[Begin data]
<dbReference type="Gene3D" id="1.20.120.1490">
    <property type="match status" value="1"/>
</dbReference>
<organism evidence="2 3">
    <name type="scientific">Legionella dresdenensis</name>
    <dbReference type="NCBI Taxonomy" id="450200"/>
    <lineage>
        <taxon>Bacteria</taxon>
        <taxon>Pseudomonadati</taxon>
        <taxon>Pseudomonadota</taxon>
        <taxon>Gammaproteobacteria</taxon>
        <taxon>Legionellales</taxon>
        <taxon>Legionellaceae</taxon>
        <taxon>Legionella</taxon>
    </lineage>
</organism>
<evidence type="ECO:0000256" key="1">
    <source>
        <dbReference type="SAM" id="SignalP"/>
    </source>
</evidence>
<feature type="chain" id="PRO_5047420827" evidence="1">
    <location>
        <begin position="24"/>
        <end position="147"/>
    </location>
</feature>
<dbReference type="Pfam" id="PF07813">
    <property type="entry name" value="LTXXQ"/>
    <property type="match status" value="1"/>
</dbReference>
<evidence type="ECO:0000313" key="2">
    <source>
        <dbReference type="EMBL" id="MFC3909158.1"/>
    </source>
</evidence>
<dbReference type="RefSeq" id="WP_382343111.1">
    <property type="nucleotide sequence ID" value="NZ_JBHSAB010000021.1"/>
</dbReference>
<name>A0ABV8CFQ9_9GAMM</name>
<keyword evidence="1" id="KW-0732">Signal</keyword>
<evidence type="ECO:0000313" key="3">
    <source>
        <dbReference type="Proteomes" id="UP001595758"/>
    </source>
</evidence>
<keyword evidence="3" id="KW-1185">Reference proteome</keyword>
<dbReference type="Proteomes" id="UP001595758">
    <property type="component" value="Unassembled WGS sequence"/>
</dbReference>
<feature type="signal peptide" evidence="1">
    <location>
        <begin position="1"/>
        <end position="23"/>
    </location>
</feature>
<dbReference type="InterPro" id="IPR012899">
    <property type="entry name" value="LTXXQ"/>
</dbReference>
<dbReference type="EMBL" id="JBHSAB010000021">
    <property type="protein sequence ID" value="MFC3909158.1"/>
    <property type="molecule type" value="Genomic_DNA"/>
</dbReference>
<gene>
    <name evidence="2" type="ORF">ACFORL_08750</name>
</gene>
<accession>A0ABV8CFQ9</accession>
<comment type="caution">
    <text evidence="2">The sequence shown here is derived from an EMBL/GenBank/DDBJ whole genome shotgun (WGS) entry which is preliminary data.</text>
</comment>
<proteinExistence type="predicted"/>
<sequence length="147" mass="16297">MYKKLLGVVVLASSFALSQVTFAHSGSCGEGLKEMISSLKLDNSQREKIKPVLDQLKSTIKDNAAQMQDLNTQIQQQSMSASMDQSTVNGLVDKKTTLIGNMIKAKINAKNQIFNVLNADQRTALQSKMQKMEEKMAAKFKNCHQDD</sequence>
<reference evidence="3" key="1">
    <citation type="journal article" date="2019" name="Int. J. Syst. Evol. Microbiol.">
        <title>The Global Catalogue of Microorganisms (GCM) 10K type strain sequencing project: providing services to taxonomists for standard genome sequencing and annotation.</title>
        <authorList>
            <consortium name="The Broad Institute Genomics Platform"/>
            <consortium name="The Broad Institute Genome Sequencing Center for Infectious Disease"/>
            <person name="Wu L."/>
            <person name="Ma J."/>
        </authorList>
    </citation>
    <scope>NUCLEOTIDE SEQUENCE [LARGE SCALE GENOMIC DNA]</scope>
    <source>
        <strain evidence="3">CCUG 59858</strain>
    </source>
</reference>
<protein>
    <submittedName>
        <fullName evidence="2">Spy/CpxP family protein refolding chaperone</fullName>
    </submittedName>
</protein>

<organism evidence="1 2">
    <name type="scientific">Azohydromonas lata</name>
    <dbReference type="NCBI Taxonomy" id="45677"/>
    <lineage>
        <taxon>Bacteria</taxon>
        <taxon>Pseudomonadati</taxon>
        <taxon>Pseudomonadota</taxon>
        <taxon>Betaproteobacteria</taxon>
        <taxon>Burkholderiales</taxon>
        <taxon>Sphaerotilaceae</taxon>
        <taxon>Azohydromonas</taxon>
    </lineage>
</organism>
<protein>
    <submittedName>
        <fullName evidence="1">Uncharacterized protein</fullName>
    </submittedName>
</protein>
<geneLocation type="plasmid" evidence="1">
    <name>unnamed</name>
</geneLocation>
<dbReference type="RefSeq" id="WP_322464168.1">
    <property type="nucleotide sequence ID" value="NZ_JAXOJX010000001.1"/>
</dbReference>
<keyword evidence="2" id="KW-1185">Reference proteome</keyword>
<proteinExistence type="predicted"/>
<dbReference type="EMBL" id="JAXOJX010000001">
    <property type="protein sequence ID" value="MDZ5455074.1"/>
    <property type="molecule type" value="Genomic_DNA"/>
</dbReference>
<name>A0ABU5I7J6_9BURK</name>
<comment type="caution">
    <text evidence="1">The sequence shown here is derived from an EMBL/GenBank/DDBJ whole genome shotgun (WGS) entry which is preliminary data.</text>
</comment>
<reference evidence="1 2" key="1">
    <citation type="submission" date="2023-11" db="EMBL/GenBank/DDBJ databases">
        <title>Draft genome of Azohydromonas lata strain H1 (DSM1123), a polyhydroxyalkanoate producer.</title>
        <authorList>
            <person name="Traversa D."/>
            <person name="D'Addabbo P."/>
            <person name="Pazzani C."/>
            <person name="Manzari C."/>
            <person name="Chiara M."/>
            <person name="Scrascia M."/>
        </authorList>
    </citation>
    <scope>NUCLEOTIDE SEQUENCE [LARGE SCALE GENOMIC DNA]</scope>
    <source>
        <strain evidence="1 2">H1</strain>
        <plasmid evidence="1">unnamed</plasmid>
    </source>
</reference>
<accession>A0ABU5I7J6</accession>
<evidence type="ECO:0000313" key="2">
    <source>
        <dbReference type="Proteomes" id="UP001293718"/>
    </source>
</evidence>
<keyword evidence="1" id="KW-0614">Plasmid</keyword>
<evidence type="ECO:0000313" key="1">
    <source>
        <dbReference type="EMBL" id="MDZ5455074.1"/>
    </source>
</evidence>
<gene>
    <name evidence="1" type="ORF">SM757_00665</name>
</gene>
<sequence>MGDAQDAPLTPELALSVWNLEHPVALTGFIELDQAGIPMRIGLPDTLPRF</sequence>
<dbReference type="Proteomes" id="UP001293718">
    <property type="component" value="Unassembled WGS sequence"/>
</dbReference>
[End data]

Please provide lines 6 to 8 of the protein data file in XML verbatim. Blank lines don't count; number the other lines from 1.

    <dbReference type="NCBI Taxonomy" id="450200"/>
    <lineage>
        <taxon>Bacteria</taxon>